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Manufacturer #: 12112425 /
Manufactured by: Whirlpool /
Fix #: FIX2005284
Manufacturer #: 12112425 |
Manufactured by: Whirlpool |
Fix #: FIX2005284
Disconnect washer from power, water inlet, and drain. Move machine out from installed position. Tilt machine against wall, back panel to wall. Remove belts, inspect the pump and agitator belts for excessive wear, burnishing, cracking. Remove front panel. Advance the water pump manually to confirm it is not stuck or clogged. Advance transmission (large counter weighted object on spindle immediately below tub) shaft to confirm freedom of movement. If it doesn't move, you should consider a new machine. Transmission repair is above DIYer level and too costly on older machine. If transmission shaft turns by hand, replace belts if necessary, and confirm tension to manufactures recommendation by adjusting position of the water pump. Reposition machine and attach water inlet, outlet, and power. Activate machine and confirm operation.
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After finally sending for the belts (I had reached under and pulled the belts a couple of times in the past after reading through your diagnostics) I took off the front panel of my 25 year old Maytag , pulled it out from the wall, tilted it back, propping the front on some stacked lengths of 2x4s to hold it in place. I placed a small flashlight under to illuminate the situation. Even after reading through your customer submitted instructions telling me how easy it was, I was shocked at how easy it was. The screwdriver was only for taking off the front panel. The belt replacement only took 2 minutes or less. Very obvious once one could see the underside of the machine. In the past, I had a repair done on this machine- the water shutoff valve needed to be replaced and it cost me $300 (had belts replaced at same time-now I see I could have done it all myself!!!!!). I only paid $600 for the machine in 1991. I have questioned every repair man I have had in the house-for new appliances, of course- about their recommendations for new washing machines and they have all told me "hold on to that machine for as long as you can". This Machine has chugged through a family of 5 since 1991, and thanks to this site I hope to keep it going for years to come.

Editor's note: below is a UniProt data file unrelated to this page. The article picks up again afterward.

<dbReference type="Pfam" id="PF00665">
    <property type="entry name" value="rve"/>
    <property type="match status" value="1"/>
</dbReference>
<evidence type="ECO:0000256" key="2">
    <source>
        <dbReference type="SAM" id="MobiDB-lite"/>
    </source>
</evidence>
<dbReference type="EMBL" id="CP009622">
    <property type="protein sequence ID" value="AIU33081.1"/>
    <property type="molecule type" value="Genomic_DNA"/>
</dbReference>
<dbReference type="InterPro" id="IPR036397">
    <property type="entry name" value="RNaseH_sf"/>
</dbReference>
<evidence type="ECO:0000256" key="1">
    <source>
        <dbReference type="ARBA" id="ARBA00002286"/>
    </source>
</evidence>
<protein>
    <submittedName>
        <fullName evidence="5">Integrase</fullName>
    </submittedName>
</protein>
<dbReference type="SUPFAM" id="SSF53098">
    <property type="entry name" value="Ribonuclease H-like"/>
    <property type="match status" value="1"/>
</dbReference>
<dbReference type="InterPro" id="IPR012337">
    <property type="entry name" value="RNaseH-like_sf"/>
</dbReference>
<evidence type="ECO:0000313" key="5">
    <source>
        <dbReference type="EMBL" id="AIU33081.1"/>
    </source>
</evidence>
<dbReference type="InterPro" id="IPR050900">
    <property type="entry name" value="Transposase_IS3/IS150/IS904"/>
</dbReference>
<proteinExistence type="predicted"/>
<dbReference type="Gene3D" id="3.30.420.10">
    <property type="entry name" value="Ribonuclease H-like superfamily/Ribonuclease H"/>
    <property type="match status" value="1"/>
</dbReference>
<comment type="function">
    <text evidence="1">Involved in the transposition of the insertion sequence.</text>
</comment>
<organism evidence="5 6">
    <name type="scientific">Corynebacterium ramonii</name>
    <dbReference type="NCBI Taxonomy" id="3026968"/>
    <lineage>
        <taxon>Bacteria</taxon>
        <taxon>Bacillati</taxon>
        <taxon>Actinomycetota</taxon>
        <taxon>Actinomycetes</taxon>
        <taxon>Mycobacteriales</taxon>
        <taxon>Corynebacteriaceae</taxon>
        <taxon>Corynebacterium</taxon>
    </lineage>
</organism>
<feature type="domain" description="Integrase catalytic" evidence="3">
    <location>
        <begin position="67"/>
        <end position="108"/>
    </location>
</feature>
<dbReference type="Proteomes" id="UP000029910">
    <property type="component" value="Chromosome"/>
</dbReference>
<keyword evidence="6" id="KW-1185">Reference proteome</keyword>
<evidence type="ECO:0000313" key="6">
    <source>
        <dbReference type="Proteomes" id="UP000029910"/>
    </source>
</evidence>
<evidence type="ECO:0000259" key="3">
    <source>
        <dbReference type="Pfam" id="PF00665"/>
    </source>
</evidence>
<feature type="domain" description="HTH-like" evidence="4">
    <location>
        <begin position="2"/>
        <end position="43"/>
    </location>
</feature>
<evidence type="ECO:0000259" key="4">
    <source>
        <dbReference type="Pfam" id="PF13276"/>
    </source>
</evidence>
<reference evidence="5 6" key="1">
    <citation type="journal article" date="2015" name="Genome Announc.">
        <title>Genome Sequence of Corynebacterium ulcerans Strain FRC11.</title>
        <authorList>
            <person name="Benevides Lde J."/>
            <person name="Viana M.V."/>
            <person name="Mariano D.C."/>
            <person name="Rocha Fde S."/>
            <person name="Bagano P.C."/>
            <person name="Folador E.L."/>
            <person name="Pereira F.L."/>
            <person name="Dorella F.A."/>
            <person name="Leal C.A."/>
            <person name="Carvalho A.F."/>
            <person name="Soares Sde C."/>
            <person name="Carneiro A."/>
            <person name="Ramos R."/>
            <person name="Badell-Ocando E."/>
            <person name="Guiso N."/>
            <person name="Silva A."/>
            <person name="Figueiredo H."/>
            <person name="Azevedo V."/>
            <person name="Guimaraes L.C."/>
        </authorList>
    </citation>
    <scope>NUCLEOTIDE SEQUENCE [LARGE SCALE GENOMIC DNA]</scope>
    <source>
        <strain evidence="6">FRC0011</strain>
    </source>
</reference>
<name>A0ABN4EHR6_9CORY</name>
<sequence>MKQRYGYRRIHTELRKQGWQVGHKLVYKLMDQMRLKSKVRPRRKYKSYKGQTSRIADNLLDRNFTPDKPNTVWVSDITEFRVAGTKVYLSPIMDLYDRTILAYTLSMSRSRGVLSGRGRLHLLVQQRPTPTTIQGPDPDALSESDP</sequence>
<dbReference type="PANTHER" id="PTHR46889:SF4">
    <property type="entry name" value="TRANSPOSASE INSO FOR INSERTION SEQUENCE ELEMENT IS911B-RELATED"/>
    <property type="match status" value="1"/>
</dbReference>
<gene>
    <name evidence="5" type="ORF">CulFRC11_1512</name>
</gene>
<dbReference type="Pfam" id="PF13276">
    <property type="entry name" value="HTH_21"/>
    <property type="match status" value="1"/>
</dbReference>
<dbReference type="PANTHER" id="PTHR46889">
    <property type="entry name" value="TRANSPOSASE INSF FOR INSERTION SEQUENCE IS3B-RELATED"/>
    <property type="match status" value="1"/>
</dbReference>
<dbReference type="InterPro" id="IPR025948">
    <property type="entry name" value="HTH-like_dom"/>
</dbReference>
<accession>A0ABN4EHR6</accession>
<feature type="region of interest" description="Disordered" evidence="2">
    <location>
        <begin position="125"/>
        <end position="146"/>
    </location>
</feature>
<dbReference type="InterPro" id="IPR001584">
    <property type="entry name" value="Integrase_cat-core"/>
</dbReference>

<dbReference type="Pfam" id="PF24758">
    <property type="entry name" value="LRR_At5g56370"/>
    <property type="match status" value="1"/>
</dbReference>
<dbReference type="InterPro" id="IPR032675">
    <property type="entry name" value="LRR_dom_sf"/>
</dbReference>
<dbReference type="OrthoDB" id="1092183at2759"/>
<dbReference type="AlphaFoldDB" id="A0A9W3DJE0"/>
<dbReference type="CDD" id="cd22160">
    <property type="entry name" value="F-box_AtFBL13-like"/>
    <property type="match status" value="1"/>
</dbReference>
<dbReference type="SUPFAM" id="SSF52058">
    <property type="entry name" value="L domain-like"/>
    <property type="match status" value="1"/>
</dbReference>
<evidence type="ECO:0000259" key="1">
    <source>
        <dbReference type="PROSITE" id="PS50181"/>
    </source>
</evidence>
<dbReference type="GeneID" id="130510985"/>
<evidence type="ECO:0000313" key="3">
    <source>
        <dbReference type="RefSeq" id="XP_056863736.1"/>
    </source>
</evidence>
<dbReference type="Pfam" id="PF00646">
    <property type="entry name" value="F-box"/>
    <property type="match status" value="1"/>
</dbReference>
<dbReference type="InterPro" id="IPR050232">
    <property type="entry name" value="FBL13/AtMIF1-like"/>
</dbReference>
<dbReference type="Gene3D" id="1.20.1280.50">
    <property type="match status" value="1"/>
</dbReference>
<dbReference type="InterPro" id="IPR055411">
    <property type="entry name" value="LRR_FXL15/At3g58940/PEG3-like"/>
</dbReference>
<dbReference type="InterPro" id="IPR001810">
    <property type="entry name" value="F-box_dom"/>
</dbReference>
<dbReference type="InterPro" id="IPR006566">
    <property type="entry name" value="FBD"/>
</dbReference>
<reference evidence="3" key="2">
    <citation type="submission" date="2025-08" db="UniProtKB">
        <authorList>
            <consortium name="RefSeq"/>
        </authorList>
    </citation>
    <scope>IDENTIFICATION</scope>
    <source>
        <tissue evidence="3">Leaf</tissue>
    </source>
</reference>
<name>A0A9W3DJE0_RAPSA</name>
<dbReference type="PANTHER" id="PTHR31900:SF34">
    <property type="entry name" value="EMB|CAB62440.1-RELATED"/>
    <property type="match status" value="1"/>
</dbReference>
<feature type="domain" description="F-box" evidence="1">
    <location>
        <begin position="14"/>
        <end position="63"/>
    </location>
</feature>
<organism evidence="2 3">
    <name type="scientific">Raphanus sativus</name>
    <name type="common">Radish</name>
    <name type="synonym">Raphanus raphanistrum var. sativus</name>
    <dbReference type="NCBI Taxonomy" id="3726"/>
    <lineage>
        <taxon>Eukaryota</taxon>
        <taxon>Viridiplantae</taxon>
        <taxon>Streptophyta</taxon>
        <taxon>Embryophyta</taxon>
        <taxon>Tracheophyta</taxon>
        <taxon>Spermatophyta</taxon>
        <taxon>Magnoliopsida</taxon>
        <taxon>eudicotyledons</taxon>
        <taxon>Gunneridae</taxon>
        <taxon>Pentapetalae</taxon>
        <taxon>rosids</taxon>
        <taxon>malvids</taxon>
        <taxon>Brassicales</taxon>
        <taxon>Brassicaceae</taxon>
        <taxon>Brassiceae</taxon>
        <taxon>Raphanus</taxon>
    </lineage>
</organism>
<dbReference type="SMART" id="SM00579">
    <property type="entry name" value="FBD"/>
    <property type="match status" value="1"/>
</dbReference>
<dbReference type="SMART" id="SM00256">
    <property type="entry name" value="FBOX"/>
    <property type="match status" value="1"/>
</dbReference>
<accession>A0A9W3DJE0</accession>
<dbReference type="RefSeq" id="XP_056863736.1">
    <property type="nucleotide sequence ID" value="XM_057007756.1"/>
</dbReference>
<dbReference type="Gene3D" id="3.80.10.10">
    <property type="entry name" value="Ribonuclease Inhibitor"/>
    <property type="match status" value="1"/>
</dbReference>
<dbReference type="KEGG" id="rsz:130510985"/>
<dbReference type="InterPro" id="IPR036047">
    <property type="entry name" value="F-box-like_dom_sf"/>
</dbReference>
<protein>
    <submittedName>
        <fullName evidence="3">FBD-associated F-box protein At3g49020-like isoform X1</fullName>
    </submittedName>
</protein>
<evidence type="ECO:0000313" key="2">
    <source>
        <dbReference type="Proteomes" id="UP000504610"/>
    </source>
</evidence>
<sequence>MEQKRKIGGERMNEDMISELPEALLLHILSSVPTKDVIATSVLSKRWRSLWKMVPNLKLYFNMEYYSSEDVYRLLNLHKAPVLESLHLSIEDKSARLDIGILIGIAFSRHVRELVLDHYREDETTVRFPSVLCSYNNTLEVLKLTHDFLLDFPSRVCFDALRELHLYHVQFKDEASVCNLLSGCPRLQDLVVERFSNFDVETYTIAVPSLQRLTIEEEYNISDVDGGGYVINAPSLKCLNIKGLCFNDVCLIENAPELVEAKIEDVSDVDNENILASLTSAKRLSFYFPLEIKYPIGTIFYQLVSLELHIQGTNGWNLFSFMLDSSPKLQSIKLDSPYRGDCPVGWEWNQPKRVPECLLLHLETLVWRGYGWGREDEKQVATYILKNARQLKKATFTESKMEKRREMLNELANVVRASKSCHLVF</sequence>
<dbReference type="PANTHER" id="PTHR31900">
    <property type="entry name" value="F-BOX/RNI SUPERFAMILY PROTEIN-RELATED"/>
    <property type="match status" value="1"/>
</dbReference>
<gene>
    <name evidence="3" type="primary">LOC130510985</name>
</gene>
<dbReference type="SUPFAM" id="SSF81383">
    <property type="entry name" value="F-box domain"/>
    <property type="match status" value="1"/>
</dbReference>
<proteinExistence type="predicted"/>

2 Maytags, A712, 33-years-old. Deteriorated siphon break flapper. Two days to find, 30 minutes to swap, after watching repair video. Replaced belts as preventive maintenance. Machine two, also replaced belts as preventive maintenance. Think I will replace siphon break on second machine, as preventive maintenance. Easy. Also, hex screws on pump adjustment stripped from factory. Had to use needle nosed vise grips to make belt adjustment. Set machine on two pieces of scrap decking, with piece of 1-1/2" pipe perpendicular as roller. Lift with pry bar and 2"X4". Dick